Once again, thanks for the great video and the pliers. 

Happy Happy bending time :)

There is no reason for the 5mm end other than a common size mandrel size for manufacture. My guess is it's jewelry related. The size needed for a Bullock style is 1/8" which is smaller and I so small that if I did a 3mm / 1/8" size pliers it wouldn't be substantial enough to last. So I opted to leave the 5mm size and jst worry about 95% of the flanges in the world. Chances are if you have a bullock, you never need to adjust the shape anyways.

I had a machinist make me a 1/8" diameter piece of hardened and smooth steel rod for the crowquill forming. That is the only additional tool I have for all flanges I make.

Tools & Supplies / Professional Nib Flange Adjusting Pliers
« on: July 16, 2015, 03:23:21 PM »
I've finished and received my new line of flange adjusting pliers for oblique pen flanges. You can get all the details and see them on my website at

I also made an instructional YouTube Video on using them below, hope they help, I'm very happy with the results!

Here's another great link of all kinds of different scanned materials...

Just adding to what others stated, there is no proper nib to paper angle. The flatter the nib gets to the paper, the more you will write on the side of the tines and your hairlines won't be possible. In my personal opinion, you want it as vertical to the paper surface as you find comfortable without the nib grabbing or catching on the paper (which isn't vertical at all, but I hope you understand what I mean). This will produce more variance between hairlines and swells. Attaching an image below of several penman, showing the different angles they all write at.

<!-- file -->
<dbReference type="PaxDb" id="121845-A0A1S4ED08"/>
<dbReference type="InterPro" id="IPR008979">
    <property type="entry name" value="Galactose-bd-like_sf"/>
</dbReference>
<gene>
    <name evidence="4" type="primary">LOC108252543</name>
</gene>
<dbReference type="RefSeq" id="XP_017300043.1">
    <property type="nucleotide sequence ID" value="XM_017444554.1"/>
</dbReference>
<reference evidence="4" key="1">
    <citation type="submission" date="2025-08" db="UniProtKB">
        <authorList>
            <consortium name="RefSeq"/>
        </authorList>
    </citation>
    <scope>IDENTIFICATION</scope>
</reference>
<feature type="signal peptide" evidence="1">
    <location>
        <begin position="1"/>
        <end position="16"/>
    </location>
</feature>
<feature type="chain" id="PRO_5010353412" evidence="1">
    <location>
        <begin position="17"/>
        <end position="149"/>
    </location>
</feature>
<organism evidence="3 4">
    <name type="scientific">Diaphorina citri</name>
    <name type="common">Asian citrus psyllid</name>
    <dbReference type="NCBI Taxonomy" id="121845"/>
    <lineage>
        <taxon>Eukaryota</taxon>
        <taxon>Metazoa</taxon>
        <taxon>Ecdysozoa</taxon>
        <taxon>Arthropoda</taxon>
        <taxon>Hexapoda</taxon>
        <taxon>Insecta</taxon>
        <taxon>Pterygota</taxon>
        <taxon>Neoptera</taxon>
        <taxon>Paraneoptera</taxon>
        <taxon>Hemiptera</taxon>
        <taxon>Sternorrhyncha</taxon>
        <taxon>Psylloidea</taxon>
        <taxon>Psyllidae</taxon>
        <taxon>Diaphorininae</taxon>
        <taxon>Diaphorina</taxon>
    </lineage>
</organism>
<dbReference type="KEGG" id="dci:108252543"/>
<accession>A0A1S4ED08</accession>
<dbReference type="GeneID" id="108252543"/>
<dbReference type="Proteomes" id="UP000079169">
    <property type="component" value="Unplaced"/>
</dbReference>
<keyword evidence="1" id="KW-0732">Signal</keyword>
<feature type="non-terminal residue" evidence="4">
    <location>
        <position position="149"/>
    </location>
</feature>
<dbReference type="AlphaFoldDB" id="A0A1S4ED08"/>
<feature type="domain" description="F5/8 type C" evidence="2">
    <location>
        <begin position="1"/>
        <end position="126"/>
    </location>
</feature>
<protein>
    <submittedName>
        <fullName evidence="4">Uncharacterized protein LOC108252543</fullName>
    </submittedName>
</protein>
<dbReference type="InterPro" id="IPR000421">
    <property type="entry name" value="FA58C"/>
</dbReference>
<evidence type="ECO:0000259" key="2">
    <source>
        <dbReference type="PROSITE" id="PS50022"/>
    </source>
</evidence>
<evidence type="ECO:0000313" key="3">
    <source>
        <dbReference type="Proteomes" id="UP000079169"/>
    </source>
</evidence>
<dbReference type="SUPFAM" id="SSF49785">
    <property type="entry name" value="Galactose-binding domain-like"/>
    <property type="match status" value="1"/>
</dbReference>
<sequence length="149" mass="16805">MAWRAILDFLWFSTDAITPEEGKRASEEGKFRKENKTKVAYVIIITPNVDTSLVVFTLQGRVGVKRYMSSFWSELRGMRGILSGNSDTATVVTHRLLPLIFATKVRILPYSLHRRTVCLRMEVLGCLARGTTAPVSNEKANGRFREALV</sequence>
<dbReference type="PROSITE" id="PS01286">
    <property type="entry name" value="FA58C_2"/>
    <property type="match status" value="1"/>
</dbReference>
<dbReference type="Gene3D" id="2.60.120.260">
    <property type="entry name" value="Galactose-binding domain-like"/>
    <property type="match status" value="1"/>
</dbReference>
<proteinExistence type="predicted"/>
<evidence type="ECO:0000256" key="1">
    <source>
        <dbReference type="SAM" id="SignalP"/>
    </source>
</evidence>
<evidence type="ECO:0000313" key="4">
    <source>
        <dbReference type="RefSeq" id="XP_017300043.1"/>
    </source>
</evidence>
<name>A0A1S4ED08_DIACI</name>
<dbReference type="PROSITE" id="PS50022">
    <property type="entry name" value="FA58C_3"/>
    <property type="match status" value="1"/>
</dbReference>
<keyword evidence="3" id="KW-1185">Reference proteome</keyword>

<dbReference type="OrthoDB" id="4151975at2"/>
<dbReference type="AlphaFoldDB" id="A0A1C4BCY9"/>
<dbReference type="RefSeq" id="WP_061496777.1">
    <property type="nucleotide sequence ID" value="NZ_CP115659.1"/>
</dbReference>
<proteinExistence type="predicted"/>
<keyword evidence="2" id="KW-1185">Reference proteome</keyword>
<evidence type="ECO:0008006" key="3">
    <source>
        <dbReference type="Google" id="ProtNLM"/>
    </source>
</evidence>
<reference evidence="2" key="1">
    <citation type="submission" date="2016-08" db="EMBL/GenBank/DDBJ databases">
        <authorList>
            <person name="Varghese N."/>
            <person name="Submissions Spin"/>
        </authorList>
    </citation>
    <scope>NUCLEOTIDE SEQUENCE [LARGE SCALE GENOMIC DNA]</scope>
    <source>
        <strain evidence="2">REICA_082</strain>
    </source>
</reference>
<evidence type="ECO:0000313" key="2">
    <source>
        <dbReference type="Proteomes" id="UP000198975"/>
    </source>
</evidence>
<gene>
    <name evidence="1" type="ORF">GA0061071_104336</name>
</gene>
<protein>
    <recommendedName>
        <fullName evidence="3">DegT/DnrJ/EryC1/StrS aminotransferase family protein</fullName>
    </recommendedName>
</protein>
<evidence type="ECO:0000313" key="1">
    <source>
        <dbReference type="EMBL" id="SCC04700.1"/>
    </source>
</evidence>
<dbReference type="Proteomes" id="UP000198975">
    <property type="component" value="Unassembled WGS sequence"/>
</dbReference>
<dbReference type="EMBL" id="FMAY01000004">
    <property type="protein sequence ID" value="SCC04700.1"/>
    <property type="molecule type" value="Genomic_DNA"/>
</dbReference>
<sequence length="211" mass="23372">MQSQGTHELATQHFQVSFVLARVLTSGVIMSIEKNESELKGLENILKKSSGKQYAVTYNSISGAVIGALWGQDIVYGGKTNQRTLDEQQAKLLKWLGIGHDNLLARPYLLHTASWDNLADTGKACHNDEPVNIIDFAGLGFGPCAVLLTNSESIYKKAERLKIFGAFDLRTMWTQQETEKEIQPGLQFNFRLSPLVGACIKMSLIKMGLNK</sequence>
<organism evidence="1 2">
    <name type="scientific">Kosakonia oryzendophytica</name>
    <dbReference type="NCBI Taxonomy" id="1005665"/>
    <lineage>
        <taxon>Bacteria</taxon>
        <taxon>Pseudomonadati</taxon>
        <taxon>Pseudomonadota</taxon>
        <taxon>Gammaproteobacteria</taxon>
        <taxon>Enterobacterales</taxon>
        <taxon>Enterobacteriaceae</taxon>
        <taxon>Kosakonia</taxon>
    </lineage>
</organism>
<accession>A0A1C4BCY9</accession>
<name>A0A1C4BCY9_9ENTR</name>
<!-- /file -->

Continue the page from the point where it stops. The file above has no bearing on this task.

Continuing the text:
Traditionally, it was considered best to have an angle similar to Bob Hurford, Ron Tate and Nick D'Aquanno as in the image below for OP. But as you can see M.P. Brian G. Walker does amazing OP and has a steeper angle.

The oblique pen was developed so that the swells could be wider and also refined edges to the strokes, as Ken stated. Both Spencerian and English Round-hand were developed using a straight holder and it is totally acceptable to use a straight holder. The oblique simply aids in putting the nib center axis in line with the slant of the lettering. You can use either a straight or oblique for either hand, but there is a noticeable difference in the lettering.

See the image below from one of the first known patents of an oblique pen holder, it visually explains it and you can also see the difference in the two letters, each one made with a different style pen.